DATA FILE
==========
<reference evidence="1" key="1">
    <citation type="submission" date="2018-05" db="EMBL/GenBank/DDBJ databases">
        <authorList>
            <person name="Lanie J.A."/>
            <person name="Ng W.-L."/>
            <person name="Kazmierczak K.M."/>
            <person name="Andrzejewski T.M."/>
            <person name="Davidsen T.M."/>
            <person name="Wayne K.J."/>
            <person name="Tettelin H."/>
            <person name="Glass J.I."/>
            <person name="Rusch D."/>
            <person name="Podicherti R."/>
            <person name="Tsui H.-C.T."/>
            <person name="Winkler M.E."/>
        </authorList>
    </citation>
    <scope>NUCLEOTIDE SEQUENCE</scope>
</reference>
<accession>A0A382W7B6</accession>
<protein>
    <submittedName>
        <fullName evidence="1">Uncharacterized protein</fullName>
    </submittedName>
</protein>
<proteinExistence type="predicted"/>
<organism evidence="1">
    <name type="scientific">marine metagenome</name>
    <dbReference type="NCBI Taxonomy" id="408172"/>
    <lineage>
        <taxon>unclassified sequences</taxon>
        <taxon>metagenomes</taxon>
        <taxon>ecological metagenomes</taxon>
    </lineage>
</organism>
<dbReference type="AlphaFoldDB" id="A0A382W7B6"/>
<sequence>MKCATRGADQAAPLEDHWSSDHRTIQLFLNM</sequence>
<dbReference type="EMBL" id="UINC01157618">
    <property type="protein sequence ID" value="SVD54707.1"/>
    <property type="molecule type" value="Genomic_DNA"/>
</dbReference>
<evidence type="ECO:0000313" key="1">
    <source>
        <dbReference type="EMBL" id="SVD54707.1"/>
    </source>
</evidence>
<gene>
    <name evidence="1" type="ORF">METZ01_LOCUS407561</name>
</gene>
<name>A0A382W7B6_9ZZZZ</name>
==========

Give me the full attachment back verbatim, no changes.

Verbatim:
<reference evidence="1" key="1">
    <citation type="submission" date="2018-05" db="EMBL/GenBank/DDBJ databases">
        <authorList>
            <person name="Lanie J.A."/>
            <person name="Ng W.-L."/>
            <person name="Kazmierczak K.M."/>
            <person name="Andrzejewski T.M."/>
            <person name="Davidsen T.M."/>
            <person name="Wayne K.J."/>
            <person name="Tettelin H."/>
            <person name="Glass J.I."/>
            <person name="Rusch D."/>
            <person name="Podicherti R."/>
            <person name="Tsui H.-C.T."/>
            <person name="Winkler M.E."/>
        </authorList>
    </citation>
    <scope>NUCLEOTIDE SEQUENCE</scope>
</reference>
<accession>A0A382W7B6</accession>
<protein>
    <submittedName>
        <fullName evidence="1">Uncharacterized protein</fullName>
    </submittedName>
</protein>
<proteinExistence type="predicted"/>
<organism evidence="1">
    <name type="scientific">marine metagenome</name>
    <dbReference type="NCBI Taxonomy" id="408172"/>
    <lineage>
        <taxon>unclassified sequences</taxon>
        <taxon>metagenomes</taxon>
        <taxon>ecological metagenomes</taxon>
    </lineage>
</organism>
<dbReference type="AlphaFoldDB" id="A0A382W7B6"/>
<sequence>MKCATRGADQAAPLEDHWSSDHRTIQLFLNM</sequence>
<dbReference type="EMBL" id="UINC01157618">
    <property type="protein sequence ID" value="SVD54707.1"/>
    <property type="molecule type" value="Genomic_DNA"/>
</dbReference>
<evidence type="ECO:0000313" key="1">
    <source>
        <dbReference type="EMBL" id="SVD54707.1"/>
    </source>
</evidence>
<gene>
    <name evidence="1" type="ORF">METZ01_LOCUS407561</name>
</gene>
<name>A0A382W7B6_9ZZZZ</name>